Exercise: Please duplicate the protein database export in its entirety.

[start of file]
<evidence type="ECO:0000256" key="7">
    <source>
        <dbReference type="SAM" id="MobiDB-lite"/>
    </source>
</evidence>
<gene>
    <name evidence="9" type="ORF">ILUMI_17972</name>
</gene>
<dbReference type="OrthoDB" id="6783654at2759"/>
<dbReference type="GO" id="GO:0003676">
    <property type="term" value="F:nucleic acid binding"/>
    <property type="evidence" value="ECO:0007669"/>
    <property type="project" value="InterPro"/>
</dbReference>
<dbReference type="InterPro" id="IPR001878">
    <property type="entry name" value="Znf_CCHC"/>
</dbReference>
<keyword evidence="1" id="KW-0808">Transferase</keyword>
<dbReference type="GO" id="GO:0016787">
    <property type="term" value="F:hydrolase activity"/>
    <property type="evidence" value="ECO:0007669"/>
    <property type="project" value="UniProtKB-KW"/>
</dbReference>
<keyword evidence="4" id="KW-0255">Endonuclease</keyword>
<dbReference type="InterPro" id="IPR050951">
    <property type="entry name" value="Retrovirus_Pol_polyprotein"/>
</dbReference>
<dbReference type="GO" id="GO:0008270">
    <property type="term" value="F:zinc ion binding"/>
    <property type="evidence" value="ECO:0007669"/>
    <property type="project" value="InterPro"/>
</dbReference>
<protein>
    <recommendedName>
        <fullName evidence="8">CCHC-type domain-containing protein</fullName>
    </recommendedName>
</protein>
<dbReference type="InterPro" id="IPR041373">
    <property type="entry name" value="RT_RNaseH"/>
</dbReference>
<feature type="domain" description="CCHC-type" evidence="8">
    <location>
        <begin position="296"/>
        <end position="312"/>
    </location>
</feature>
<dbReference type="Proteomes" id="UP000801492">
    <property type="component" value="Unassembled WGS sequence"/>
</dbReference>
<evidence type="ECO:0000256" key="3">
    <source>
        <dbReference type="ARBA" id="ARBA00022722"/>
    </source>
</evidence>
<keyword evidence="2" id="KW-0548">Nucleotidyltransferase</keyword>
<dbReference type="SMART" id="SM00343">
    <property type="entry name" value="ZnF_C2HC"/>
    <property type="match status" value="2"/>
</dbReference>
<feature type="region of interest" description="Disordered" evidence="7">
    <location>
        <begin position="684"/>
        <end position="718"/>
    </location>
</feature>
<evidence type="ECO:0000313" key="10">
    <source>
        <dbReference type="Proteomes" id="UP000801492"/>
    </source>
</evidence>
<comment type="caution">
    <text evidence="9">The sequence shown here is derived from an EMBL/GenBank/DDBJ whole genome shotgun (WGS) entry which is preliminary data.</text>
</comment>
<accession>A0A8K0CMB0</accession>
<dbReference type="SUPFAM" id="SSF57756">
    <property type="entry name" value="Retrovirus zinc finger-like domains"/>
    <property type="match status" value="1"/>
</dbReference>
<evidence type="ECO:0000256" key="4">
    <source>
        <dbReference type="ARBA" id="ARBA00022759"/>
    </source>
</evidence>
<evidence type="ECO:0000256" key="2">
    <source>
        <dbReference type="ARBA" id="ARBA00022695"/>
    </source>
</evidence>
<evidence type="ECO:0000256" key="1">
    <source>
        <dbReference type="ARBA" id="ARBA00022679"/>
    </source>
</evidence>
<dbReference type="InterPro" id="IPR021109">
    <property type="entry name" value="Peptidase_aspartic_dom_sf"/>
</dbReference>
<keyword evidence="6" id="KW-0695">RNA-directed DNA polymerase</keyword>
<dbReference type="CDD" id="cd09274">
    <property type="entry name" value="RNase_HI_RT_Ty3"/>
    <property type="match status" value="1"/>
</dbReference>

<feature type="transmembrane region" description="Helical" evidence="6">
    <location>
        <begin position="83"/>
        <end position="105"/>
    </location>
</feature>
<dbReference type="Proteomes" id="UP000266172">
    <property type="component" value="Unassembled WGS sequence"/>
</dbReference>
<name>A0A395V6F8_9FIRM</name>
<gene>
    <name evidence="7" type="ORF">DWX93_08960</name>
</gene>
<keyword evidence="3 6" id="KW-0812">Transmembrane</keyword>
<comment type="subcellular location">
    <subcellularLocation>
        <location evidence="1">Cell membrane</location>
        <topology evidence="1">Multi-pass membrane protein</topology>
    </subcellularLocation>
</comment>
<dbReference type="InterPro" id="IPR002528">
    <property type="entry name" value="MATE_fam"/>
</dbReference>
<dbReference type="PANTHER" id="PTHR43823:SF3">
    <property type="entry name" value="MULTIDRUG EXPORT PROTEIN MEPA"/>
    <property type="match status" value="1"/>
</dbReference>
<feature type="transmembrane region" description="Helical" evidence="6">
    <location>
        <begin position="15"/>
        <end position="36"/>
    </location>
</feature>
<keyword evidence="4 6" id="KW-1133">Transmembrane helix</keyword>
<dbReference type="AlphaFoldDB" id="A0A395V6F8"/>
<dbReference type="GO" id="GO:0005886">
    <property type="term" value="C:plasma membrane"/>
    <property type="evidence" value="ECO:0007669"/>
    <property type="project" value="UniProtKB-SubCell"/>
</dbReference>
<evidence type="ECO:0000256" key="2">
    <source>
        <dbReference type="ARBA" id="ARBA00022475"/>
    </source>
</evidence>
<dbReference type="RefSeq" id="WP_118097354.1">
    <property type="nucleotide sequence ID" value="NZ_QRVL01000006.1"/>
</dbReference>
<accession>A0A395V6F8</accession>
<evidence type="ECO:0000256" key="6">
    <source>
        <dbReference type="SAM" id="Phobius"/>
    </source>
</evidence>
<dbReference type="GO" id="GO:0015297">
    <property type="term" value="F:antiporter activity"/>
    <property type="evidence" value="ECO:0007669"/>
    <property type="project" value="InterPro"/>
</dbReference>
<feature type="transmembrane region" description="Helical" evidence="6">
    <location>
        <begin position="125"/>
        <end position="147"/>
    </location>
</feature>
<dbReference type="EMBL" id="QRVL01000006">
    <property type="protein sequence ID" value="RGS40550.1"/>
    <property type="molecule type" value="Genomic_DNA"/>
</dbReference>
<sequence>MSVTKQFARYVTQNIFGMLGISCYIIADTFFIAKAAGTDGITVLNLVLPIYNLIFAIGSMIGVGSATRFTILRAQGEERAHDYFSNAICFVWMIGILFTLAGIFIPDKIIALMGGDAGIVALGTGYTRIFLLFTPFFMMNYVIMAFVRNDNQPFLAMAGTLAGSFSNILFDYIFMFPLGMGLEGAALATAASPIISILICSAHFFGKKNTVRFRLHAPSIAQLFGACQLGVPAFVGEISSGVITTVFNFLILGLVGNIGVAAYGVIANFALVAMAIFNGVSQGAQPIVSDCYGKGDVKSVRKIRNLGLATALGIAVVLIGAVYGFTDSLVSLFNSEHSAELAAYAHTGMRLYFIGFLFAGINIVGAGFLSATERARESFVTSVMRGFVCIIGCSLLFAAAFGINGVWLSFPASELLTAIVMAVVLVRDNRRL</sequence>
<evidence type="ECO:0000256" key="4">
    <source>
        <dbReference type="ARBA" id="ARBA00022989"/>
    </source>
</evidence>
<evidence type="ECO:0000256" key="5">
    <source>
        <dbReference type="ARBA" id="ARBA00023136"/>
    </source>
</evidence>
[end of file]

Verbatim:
<evidence type="ECO:0000256" key="7">
    <source>
        <dbReference type="SAM" id="MobiDB-lite"/>
    </source>
</evidence>
<gene>
    <name evidence="9" type="ORF">ILUMI_17972</name>
</gene>
<dbReference type="OrthoDB" id="6783654at2759"/>
<dbReference type="GO" id="GO:0003676">
    <property type="term" value="F:nucleic acid binding"/>
    <property type="evidence" value="ECO:0007669"/>
    <property type="project" value="InterPro"/>
</dbReference>
<dbReference type="InterPro" id="IPR001878">
    <property type="entry name" value="Znf_CCHC"/>
</dbReference>
<keyword evidence="1" id="KW-0808">Transferase</keyword>
<dbReference type="GO" id="GO:0016787">
    <property type="term" value="F:hydrolase activity"/>
    <property type="evidence" value="ECO:0007669"/>
    <property type="project" value="UniProtKB-KW"/>
</dbReference>
<keyword evidence="4" id="KW-0255">Endonuclease</keyword>
<dbReference type="InterPro" id="IPR050951">
    <property type="entry name" value="Retrovirus_Pol_polyprotein"/>
</dbReference>
<dbReference type="GO" id="GO:0008270">
    <property type="term" value="F:zinc ion binding"/>
    <property type="evidence" value="ECO:0007669"/>
    <property type="project" value="InterPro"/>
</dbReference>
<protein>
    <recommendedName>
        <fullName evidence="8">CCHC-type domain-containing protein</fullName>
    </recommendedName>
</protein>
<dbReference type="InterPro" id="IPR041373">
    <property type="entry name" value="RT_RNaseH"/>
</dbReference>
<feature type="domain" description="CCHC-type" evidence="8">
    <location>
        <begin position="296"/>
        <end position="312"/>
    </location>
</feature>
<dbReference type="Proteomes" id="UP000801492">
    <property type="component" value="Unassembled WGS sequence"/>
</dbReference>
<evidence type="ECO:0000256" key="3">
    <source>
        <dbReference type="ARBA" id="ARBA00022722"/>
    </source>
</evidence>
<keyword evidence="2" id="KW-0548">Nucleotidyltransferase</keyword>
<dbReference type="SMART" id="SM00343">
    <property type="entry name" value="ZnF_C2HC"/>
    <property type="match status" value="2"/>
</dbReference>
<feature type="region of interest" description="Disordered" evidence="7">
    <location>
        <begin position="684"/>
        <end position="718"/>
    </location>
</feature>
<evidence type="ECO:0000313" key="10">
    <source>
        <dbReference type="Proteomes" id="UP000801492"/>
    </source>
</evidence>
<comment type="caution">
    <text evidence="9">The sequence shown here is derived from an EMBL/GenBank/DDBJ whole genome shotgun (WGS) entry which is preliminary data.</text>
</comment>
<accession>A0A8K0CMB0</accession>
<dbReference type="SUPFAM" id="SSF57756">
    <property type="entry name" value="Retrovirus zinc finger-like domains"/>
    <property type="match status" value="1"/>
</dbReference>
<evidence type="ECO:0000256" key="4">
    <source>
        <dbReference type="ARBA" id="ARBA00022759"/>
    </source>
</evidence>
<evidence type="ECO:0000256" key="2">
    <source>
        <dbReference type="ARBA" id="ARBA00022695"/>
    </source>
</evidence>
<evidence type="ECO:0000256" key="1">
    <source>
        <dbReference type="ARBA" id="ARBA00022679"/>
    </source>
</evidence>
<dbReference type="InterPro" id="IPR021109">
    <property type="entry name" value="Peptidase_aspartic_dom_sf"/>
</dbReference>
<keyword evidence="6" id="KW-0695">RNA-directed DNA polymerase</keyword>
<dbReference type="CDD" id="cd09274">
    <property type="entry name" value="RNase_HI_RT_Ty3"/>
    <property type="match status" value="1"/>
</dbReference>

<feature type="transmembrane region" description="Helical" evidence="6">
    <location>
        <begin position="83"/>
        <end position="105"/>
    </location>
</feature>
<dbReference type="Proteomes" id="UP000266172">
    <property type="component" value="Unassembled WGS sequence"/>
</dbReference>
<name>A0A395V6F8_9FIRM</name>
<gene>
    <name evidence="7" type="ORF">DWX93_08960</name>
</gene>
<keyword evidence="3 6" id="KW-0812">Transmembrane</keyword>
<comment type="subcellular location">
    <subcellularLocation>
        <location evidence="1">Cell membrane</location>
        <topology evidence="1">Multi-pass membrane protein</topology>
    </subcellularLocation>
</comment>
<dbReference type="InterPro" id="IPR002528">
    <property type="entry name" value="MATE_fam"/>
</dbReference>
<dbReference type="PANTHER" id="PTHR43823:SF3">
    <property type="entry name" value="MULTIDRUG EXPORT PROTEIN MEPA"/>
    <property type="match status" value="1"/>
</dbReference>
<feature type="transmembrane region" description="Helical" evidence="6">
    <location>
        <begin position="15"/>
        <end position="36"/>
    </location>
</feature>
<keyword evidence="4 6" id="KW-1133">Transmembrane helix</keyword>
<dbReference type="AlphaFoldDB" id="A0A395V6F8"/>
<dbReference type="GO" id="GO:0005886">
    <property type="term" value="C:plasma membrane"/>
    <property type="evidence" value="ECO:0007669"/>
    <property type="project" value="UniProtKB-SubCell"/>
</dbReference>
<evidence type="ECO:0000256" key="2">
    <source>
        <dbReference type="ARBA" id="ARBA00022475"/>
    </source>
</evidence>
<dbReference type="RefSeq" id="WP_118097354.1">
    <property type="nucleotide sequence ID" value="NZ_QRVL01000006.1"/>
</dbReference>
<accession>A0A395V6F8</accession>
<evidence type="ECO:0000256" key="6">
    <source>
        <dbReference type="SAM" id="Phobius"/>
    </source>
</evidence>
<dbReference type="GO" id="GO:0015297">
    <property type="term" value="F:antiporter activity"/>
    <property type="evidence" value="ECO:0007669"/>
    <property type="project" value="InterPro"/>
</dbReference>
<feature type="transmembrane region" description="Helical" evidence="6">
    <location>
        <begin position="125"/>
        <end position="147"/>
    </location>
</feature>
<dbReference type="EMBL" id="QRVL01000006">
    <property type="protein sequence ID" value="RGS40550.1"/>
    <property type="molecule type" value="Genomic_DNA"/>
</dbReference>
<sequence>MSVTKQFARYVTQNIFGMLGISCYIIADTFFIAKAAGTDGITVLNLVLPIYNLIFAIGSMIGVGSATRFTILRAQGEERAHDYFSNAICFVWMIGILFTLAGIFIPDKIIALMGGDAGIVALGTGYTRIFLLFTPFFMMNYVIMAFVRNDNQPFLAMAGTLAGSFSNILFDYIFMFPLGMGLEGAALATAASPIISILICSAHFFGKKNTVRFRLHAPSIAQLFGACQLGVPAFVGEISSGVITTVFNFLILGLVGNIGVAAYGVIANFALVAMAIFNGVSQGAQPIVSDCYGKGDVKSVRKIRNLGLATALGIAVVLIGAVYGFTDSLVSLFNSEHSAELAAYAHTGMRLYFIGFLFAGINIVGAGFLSATERARESFVTSVMRGFVCIIGCSLLFAAAFGINGVWLSFPASELLTAIVMAVVLVRDNRRL</sequence>
<evidence type="ECO:0000256" key="4">
    <source>
        <dbReference type="ARBA" id="ARBA00022989"/>
    </source>
</evidence>
<evidence type="ECO:0000256" key="5">
    <source>
        <dbReference type="ARBA" id="ARBA00023136"/>
    </source>
</evidence>